Reassessing transfer-function performance in sea-level reconstruction based on benthic salt-marsh foraminifera from the Atlantic coast of NE North America.

A. Wright, R.J. Edwards, O. van de Plassche

Research output: Contribution to JournalArticleAcademicpeer-review

Abstract

The need to increase the number and distribution of sea-level records spanning the last few hundred years has led to particular interest in developing high-precision, geologically based sea-level reconstructions that capture decimetre and multi-decadal scale changes. Transfer functions for tide level are statistical tools that quantify the vertical relationship between inter-tidal microfossils and elevation within the tidal frame and their use in sea-level reconstruction is growing in popularity. Whilst a range of sampling strategies, dataset qualities and underlying statistical models have been used in transfer-function development, all variants share the common requirement of accurately extracting precise species-elevation relationships from surface data, and reliably applying these to fossil assemblages to infer past conditions.We present surface foraminiferal data from six transects sampled at three sites spanning a large latitudinal range extending from Newfoundland (Canada) to North Carolina (USA). These data demonstrate that significant spatial differences exist within the high-marsh foraminiferal assemblages commonly used to reconstruct past relative sea-level (RSL). We standardise these data to account for inter-site differences in tidal range using several variants of the standardised water level index (SWLI) of Horton et al. (1999b) and show that the best performance is achieved by using the highest occurrence of foraminifera as the upper tidal datum level.The standardised surface foraminiferal data are used to develop a suite of foraminiferal transfer functions for tide level which are then applied to fossil assemblages from two sediment cores to reconstruct palaeomarsh-surface elevation. We highlight the manner in which species-elevation relationships are extracted and modified during transfer-function development, and the impacts that choices in dataset composition and transfer-function type have on the resulting reconstructions. Our results graphically illustrate the importance of these choices and the impacts of temporal and spatial variability in foraminiferal distributions, none of which are adequately represented or discernible from the standard summary statistics of performance that commonly accompany transfer-function reconstructions.We conclude that a more explicit treatment of the transfer-function development process is required to support the growing body of precise RSL reconstructions that are now appearing in the literature. To that end, we make the following four recommendations for a framework to assist in transfer-function development that will allow better record inter-comparison and minimise the potential for producing precise but ultimately inaccurate reconstructions: 1) sampling for surface data should focus on capturing complete species response curves rather than simply compiling modern analogues for fossil material; 2) The similarity between the surface assemblages used to produce transfer functions and the fossil assemblages to which they are applied, should be better quantified using a range of statistical approaches, and must accompany any reconstruction; 3) where modern analogues are lacking in local surface assemblages, data from additional sites should be added, with selection based on fulfilling the requirements of the previous two recommendations. The manner in which individual species optima are combined to produce a composite optimum, and the extent to which this provides a reasonable representation of the surface data should also be documented; 4) the application of WA PLS component 2 (and higher) cannot be justified solely on the grounds of increased performance measures (e.g. r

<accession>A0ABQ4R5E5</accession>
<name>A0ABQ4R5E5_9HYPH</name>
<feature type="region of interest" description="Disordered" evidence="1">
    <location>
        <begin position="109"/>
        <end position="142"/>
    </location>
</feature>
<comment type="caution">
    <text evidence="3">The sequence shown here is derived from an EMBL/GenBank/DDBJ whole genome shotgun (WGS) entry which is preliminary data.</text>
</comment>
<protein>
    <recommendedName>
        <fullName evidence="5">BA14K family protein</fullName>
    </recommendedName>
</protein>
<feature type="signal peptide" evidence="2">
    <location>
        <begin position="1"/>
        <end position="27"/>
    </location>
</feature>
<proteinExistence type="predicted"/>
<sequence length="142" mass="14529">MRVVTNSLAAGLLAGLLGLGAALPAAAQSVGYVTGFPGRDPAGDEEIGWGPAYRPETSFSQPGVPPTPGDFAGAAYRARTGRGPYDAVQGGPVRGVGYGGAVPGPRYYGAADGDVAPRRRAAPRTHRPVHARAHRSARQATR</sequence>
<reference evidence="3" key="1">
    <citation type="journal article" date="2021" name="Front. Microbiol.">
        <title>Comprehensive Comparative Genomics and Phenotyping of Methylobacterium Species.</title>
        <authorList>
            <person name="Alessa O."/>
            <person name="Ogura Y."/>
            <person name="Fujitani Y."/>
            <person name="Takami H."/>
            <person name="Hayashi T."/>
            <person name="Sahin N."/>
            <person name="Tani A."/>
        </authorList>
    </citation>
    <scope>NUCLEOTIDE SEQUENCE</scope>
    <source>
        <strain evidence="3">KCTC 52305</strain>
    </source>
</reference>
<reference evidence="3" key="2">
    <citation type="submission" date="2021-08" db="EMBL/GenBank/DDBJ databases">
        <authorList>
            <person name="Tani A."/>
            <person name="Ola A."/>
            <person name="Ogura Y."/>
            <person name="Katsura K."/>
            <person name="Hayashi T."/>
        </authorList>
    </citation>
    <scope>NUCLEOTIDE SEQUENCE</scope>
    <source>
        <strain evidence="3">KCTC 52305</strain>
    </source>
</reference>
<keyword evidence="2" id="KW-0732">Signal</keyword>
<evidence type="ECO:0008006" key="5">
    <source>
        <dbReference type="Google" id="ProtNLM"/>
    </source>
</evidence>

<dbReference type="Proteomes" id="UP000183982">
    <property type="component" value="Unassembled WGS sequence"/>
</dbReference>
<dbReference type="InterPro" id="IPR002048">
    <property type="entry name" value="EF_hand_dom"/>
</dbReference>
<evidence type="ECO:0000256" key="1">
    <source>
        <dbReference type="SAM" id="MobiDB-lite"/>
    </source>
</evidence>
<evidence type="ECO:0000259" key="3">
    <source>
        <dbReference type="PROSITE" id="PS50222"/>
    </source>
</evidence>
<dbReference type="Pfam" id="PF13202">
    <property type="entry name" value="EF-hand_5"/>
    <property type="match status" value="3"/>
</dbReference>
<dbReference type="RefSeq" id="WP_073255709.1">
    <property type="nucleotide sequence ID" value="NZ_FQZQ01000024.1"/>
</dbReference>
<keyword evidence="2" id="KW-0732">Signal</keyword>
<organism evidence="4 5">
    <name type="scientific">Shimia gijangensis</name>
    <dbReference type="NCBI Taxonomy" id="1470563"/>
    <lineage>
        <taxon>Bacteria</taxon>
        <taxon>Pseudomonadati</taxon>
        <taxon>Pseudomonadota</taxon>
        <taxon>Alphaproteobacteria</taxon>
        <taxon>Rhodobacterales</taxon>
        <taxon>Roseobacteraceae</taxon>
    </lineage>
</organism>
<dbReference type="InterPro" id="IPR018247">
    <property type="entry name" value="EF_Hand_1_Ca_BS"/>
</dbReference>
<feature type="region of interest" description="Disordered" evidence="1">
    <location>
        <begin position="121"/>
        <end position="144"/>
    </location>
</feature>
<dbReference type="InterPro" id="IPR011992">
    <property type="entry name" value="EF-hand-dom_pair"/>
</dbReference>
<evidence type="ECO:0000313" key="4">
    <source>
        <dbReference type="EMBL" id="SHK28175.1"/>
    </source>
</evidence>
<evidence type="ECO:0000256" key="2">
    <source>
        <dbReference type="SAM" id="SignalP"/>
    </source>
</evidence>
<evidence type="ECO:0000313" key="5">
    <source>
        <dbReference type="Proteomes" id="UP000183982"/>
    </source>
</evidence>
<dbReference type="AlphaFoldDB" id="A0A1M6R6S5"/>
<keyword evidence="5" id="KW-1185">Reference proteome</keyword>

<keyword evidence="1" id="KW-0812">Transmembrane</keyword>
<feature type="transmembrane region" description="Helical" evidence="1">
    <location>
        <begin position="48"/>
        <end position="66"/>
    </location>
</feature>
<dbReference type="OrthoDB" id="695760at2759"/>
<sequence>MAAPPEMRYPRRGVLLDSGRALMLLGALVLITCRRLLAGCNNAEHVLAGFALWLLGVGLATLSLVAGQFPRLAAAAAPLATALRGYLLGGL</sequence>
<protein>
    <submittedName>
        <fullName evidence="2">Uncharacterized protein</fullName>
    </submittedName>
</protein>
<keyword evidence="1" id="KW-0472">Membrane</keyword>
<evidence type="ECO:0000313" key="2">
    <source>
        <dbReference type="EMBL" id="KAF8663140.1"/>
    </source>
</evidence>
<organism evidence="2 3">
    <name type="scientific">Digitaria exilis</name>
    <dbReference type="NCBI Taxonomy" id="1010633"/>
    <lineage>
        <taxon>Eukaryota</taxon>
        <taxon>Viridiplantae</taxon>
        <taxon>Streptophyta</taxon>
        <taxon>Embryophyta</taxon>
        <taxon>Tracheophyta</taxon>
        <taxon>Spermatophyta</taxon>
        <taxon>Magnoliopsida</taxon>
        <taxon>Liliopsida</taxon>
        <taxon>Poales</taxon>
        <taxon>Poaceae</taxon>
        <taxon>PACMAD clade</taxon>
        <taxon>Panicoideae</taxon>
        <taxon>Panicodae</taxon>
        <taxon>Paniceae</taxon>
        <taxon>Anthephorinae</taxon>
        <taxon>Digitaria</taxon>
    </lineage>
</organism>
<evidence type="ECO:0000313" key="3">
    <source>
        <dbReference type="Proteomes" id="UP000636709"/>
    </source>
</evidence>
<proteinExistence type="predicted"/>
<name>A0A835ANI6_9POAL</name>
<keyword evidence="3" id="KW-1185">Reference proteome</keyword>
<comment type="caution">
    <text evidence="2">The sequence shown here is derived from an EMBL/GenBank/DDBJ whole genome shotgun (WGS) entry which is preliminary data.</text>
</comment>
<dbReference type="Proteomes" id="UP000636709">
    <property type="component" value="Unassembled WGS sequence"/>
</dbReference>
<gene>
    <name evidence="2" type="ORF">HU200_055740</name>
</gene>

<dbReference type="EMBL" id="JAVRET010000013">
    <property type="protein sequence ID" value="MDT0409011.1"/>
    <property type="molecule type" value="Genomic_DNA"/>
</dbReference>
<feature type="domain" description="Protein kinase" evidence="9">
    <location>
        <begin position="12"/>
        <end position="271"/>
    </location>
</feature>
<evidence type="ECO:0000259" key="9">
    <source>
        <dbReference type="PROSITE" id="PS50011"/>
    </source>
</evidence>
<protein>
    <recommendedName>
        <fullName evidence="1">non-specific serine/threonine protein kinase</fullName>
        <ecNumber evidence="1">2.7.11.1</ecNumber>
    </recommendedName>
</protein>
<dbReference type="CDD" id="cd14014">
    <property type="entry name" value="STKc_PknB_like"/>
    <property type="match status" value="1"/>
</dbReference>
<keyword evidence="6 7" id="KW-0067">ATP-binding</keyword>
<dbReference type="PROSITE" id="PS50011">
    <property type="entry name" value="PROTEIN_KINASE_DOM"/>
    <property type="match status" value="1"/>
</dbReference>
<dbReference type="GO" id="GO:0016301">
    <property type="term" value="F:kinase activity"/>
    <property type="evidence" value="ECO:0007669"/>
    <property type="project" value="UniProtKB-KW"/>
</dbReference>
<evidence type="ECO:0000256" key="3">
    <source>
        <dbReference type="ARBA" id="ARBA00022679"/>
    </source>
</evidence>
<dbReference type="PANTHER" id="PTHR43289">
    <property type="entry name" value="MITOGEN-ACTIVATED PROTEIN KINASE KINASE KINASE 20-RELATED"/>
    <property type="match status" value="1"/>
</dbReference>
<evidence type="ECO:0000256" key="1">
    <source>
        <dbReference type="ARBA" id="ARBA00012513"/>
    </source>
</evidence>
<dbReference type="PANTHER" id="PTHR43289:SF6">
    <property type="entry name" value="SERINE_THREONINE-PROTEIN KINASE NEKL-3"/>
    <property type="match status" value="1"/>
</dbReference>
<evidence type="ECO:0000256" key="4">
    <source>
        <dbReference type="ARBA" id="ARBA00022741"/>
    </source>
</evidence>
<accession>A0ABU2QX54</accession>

Original languageEnglish
Pages (from-to)43-62
Number of pages20
JournalMarine Micropalaeontology
Volume81
DOIs
Publication statusPublished - 2011

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